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Four ways cold weather affects your vehicle.

Danielle Williams December 20, 2016
Close-up of car on the street covered by icy rain.
Winter is a tough time for everyone. Some days it’s too cold to go outside, traffic is at a standstill when a snow storm hits and not to mention the damage it does to your car.

The cold winter months affect your car in so many ways. And instead of moving down south to avoid Old Man Winter, you should learn what the freezing temperature does to your car and what you can do to protect it.

1. Tire pressure

The cold air takes a toll on your tire pressure and may cause your tire to under-inflate. Under-inflated tires are unsafe and can lead to tire failure, tread separation and blowouts putting yourself and others in danger while driving. You always want to drive safely, so make sure you check your tire pressure monthly for vehicle efficiency.

Tip: The tire pressure levels can be found in the owner’s manual or on a sticker on the driver’s side door jamb.
Close-up of hand examining air pressure in tire.

2. Battery

Nothing is worse than going to start your car and the battery is dead. During the winter months, batteries have a hard time dealing with the freezing temperatures because it loses one-third of its power. And if the temperature is below zero, the battery only has half of its power making it harder to start. You should test your battery before the temperature drops, but if you don’t no worries. You can use a block heater to help warm your engine. Also you should try to park you car in a garage as much as possible on freezing nights.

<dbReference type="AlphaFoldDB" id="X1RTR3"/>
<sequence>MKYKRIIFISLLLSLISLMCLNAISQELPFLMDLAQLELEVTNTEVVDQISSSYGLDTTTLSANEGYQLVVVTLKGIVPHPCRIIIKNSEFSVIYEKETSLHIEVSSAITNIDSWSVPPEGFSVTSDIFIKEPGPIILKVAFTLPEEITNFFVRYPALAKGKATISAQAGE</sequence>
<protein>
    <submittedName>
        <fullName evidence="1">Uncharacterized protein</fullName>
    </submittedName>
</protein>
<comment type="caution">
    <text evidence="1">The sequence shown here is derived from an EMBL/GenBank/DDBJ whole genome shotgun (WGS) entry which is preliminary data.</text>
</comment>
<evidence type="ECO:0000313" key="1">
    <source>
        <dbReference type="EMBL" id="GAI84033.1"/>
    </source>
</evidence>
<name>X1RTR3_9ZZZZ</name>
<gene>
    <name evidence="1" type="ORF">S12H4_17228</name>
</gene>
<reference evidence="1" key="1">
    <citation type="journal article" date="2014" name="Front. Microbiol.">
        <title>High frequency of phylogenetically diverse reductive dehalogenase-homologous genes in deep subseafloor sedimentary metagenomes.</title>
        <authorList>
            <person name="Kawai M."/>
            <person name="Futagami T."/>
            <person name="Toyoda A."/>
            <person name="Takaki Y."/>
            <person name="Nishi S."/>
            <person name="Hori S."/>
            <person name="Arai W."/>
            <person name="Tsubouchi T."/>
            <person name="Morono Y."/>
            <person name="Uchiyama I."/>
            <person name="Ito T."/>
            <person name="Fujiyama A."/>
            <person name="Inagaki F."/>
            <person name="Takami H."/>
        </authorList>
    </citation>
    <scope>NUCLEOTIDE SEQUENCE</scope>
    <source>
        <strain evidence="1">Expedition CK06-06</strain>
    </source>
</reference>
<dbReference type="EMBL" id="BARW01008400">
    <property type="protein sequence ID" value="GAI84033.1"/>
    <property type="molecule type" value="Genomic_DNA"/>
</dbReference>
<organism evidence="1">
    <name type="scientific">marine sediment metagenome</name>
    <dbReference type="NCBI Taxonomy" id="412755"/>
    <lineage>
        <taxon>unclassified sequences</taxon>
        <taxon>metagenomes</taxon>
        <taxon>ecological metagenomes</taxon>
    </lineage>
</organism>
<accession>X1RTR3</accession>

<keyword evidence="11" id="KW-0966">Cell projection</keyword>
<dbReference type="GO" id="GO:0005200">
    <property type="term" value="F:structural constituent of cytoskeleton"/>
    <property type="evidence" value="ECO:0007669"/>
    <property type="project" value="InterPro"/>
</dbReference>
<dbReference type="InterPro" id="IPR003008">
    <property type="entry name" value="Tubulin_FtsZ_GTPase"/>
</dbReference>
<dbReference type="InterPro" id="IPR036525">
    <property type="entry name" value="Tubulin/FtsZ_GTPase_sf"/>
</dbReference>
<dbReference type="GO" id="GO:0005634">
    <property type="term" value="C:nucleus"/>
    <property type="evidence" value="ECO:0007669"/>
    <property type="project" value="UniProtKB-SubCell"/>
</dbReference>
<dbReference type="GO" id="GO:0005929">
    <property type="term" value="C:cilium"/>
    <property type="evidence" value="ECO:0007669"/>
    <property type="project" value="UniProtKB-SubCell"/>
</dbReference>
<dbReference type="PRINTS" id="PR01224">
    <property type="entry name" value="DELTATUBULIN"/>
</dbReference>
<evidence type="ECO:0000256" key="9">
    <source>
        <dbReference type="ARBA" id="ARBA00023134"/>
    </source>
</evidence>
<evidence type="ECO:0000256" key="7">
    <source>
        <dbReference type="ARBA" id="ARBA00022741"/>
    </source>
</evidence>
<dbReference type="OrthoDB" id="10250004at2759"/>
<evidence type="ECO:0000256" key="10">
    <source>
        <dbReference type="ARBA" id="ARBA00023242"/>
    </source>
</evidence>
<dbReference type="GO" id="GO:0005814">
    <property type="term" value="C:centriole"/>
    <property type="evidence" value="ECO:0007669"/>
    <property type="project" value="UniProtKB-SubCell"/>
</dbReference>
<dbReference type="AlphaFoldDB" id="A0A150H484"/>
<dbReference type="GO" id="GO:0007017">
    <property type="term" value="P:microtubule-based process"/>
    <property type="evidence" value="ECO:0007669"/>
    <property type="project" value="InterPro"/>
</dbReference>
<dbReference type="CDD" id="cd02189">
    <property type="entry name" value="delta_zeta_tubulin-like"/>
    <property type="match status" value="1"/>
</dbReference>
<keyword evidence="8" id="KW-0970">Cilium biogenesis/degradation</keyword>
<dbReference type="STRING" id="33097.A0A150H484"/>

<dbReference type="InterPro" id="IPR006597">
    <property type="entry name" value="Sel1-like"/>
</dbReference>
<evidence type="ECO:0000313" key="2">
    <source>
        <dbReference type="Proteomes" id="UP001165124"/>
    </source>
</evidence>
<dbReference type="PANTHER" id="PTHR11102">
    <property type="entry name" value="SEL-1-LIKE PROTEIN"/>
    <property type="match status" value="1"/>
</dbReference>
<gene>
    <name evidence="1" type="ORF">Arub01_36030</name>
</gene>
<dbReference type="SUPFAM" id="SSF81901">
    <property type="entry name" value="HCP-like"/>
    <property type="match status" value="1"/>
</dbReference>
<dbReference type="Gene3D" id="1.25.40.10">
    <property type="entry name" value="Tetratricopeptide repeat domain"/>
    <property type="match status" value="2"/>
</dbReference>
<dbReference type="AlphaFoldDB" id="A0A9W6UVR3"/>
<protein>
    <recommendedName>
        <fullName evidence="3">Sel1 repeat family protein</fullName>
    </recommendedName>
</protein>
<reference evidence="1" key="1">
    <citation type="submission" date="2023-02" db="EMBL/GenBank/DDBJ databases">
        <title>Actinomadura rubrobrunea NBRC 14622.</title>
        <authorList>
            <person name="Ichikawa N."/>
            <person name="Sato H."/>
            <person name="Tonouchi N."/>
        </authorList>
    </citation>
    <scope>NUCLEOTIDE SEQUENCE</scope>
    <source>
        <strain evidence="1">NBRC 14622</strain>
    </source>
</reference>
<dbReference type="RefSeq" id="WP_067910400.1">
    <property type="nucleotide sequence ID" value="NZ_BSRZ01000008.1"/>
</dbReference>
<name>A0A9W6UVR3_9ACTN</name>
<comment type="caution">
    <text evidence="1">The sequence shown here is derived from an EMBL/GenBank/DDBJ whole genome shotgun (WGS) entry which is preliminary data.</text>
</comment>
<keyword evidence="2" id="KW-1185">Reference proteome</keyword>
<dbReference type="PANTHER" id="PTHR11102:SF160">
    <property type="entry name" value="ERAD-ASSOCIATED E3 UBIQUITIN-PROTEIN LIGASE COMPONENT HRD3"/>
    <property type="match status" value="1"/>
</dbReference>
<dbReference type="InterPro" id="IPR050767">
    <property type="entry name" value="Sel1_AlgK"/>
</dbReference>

Tip: If you’re a CAA Member and have battery trouble this winter, our mobile Battery Service is here to test, replace and recycle old batteries.
Close-up of battery symbol on car dash.

3. Fluids

As the temperature drops, your car fluids thicken, like oil. In the winter your car’s fuel consumption is a lot higher as parts move more slowly and require more energy and fluid. To make sure your car moves and is in the best shape check all your fluids regularly like oil, windshield washer fluid, anti-freeze, and brake and transmissions fluids.
Close-up filling car oil under hood.

4. Windshield and wipers

While driving in the winter you should treat your windshield and wiper blades with care. Before you turn on your windshield wipers, make sure the windshield is cleaned properly and clear of excess snow, ice and salt. If not cleaned properly the debris and ice on your windshield can easily tear and damage wiper blades.

Tip: To clean your windshields do not use hot water because it can crack the glass. Instead you can use vinegar and water to help prevent an icy window.
Close-up scraping ice off windshield.

Need more safety advice? 

The CAA Auto Advice team provides Members with free automotive advice. If you have questions about car care, auto repairs, vehicle inspection, and more, contact us by phone at: 1-866-464-6448 or email: autoadvice@caasco.ca


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